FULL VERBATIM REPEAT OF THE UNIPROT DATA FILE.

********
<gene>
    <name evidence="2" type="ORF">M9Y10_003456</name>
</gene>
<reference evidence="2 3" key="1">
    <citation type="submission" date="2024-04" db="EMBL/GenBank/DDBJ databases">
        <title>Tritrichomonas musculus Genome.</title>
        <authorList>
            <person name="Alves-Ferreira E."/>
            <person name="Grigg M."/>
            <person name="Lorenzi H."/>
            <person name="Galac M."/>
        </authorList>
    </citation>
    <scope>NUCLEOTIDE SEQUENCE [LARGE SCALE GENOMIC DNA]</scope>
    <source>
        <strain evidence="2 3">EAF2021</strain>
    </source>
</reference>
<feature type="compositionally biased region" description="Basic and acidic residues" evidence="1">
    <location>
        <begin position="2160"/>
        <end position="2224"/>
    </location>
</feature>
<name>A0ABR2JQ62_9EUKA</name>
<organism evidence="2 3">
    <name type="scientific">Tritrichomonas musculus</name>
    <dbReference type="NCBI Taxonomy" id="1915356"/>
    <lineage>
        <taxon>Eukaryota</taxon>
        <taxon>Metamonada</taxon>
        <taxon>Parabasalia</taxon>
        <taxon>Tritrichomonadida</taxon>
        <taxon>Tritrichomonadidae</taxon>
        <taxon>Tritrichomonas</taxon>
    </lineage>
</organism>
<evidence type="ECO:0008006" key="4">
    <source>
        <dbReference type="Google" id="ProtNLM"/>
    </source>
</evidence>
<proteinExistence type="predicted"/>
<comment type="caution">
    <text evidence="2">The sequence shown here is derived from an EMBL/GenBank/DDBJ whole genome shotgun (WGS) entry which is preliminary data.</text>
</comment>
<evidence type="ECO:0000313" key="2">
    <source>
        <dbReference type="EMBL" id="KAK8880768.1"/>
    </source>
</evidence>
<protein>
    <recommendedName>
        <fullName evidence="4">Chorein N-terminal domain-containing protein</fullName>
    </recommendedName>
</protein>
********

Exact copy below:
<gene>
    <name evidence="2" type="ORF">M9Y10_003456</name>
</gene>
<reference evidence="2 3" key="1">
    <citation type="submission" date="2024-04" db="EMBL/GenBank/DDBJ databases">
        <title>Tritrichomonas musculus Genome.</title>
        <authorList>
            <person name="Alves-Ferreira E."/>
            <person name="Grigg M."/>
            <person name="Lorenzi H."/>
            <person name="Galac M."/>
        </authorList>
    </citation>
    <scope>NUCLEOTIDE SEQUENCE [LARGE SCALE GENOMIC DNA]</scope>
    <source>
        <strain evidence="2 3">EAF2021</strain>
    </source>
</reference>
<feature type="compositionally biased region" description="Basic and acidic residues" evidence="1">
    <location>
        <begin position="2160"/>
        <end position="2224"/>
    </location>
</feature>
<name>A0ABR2JQ62_9EUKA</name>
<organism evidence="2 3">
    <name type="scientific">Tritrichomonas musculus</name>
    <dbReference type="NCBI Taxonomy" id="1915356"/>
    <lineage>
        <taxon>Eukaryota</taxon>
        <taxon>Metamonada</taxon>
        <taxon>Parabasalia</taxon>
        <taxon>Tritrichomonadida</taxon>
        <taxon>Tritrichomonadidae</taxon>
        <taxon>Tritrichomonas</taxon>
    </lineage>
</organism>
<evidence type="ECO:0008006" key="4">
    <source>
        <dbReference type="Google" id="ProtNLM"/>
    </source>
</evidence>
<proteinExistence type="predicted"/>
<comment type="caution">
    <text evidence="2">The sequence shown here is derived from an EMBL/GenBank/DDBJ whole genome shotgun (WGS) entry which is preliminary data.</text>
</comment>
<evidence type="ECO:0000313" key="2">
    <source>
        <dbReference type="EMBL" id="KAK8880768.1"/>
    </source>
</evidence>
<protein>
    <recommendedName>
        <fullName evidence="4">Chorein N-terminal domain-containing protein</fullName>
    </recommendedName>
</protein>